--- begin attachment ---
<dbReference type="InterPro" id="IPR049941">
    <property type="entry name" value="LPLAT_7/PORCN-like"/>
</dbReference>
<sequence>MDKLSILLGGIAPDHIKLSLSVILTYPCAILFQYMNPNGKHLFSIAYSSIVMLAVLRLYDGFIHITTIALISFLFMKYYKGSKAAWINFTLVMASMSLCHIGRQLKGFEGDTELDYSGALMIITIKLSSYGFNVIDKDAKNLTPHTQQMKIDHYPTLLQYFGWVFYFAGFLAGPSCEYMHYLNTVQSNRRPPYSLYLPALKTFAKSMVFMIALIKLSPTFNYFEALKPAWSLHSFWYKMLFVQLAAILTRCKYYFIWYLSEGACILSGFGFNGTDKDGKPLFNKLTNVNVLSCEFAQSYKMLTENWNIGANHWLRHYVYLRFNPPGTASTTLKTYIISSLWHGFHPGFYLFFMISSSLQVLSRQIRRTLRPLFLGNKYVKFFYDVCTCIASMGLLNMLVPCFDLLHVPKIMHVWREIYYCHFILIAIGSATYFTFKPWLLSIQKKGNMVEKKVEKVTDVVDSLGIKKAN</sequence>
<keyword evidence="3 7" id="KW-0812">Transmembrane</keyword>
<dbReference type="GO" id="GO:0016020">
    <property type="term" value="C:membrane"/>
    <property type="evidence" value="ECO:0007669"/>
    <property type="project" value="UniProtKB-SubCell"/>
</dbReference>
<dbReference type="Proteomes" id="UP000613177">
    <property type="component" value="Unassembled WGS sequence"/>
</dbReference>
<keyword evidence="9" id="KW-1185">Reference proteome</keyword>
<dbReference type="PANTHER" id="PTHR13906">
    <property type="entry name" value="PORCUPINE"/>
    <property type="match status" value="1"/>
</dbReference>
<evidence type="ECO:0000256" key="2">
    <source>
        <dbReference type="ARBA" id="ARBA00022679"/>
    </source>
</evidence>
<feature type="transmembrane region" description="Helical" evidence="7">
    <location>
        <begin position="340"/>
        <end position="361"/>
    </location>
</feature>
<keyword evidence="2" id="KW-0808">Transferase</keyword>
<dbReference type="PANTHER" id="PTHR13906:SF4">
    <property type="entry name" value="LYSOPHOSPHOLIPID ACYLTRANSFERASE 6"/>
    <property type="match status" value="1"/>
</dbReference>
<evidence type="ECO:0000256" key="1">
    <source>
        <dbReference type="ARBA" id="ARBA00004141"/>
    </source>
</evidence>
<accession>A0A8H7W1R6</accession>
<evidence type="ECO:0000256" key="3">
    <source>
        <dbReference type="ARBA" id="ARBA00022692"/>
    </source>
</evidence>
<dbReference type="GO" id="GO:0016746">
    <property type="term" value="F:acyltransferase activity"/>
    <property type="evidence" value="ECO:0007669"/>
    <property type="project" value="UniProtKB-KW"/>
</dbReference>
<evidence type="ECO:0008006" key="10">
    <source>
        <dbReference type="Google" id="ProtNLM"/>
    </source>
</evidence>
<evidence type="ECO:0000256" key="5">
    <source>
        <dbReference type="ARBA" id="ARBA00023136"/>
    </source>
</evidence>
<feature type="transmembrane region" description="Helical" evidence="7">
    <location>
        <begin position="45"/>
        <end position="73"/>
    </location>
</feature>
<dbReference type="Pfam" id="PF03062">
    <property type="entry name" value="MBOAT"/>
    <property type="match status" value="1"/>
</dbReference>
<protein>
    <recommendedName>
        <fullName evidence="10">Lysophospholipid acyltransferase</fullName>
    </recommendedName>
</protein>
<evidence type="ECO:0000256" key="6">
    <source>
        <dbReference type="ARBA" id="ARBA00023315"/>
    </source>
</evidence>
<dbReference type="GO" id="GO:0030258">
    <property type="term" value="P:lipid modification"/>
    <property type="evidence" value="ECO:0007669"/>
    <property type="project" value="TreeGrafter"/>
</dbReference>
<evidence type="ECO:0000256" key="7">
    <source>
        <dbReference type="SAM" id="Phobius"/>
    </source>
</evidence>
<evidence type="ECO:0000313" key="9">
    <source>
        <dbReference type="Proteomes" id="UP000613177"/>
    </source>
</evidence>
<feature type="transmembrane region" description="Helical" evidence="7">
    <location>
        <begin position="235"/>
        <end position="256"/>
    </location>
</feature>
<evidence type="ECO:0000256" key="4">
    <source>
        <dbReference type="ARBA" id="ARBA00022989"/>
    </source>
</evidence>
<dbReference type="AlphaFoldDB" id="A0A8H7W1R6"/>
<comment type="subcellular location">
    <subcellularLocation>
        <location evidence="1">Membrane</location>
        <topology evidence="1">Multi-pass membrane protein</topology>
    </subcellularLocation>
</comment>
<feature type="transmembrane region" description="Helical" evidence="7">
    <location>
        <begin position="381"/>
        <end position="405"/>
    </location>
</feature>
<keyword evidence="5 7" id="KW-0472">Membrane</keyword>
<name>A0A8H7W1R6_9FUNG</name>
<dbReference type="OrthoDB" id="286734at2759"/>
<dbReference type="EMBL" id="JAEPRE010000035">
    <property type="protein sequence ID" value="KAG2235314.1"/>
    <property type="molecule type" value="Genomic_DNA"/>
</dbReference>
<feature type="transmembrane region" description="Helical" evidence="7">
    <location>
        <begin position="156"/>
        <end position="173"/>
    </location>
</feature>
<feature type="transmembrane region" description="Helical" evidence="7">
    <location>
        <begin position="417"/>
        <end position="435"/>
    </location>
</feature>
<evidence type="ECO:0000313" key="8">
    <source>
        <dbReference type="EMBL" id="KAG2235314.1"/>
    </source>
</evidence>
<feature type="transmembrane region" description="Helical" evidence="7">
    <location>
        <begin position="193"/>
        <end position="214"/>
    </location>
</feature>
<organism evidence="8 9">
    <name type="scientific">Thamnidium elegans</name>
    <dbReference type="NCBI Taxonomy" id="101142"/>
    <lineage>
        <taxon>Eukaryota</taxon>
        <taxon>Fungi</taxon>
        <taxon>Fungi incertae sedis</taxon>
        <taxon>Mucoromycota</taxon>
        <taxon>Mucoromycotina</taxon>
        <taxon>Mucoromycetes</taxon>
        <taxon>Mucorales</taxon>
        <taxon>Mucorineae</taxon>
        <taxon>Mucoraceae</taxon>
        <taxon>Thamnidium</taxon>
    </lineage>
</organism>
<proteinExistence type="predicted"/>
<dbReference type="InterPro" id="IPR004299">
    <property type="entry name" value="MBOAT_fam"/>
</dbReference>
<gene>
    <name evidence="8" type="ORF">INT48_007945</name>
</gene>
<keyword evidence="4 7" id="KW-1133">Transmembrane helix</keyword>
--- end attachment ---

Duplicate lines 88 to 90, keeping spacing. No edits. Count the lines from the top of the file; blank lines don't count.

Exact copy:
        <dbReference type="SAM" id="Phobius"/>
    </source>
</evidence>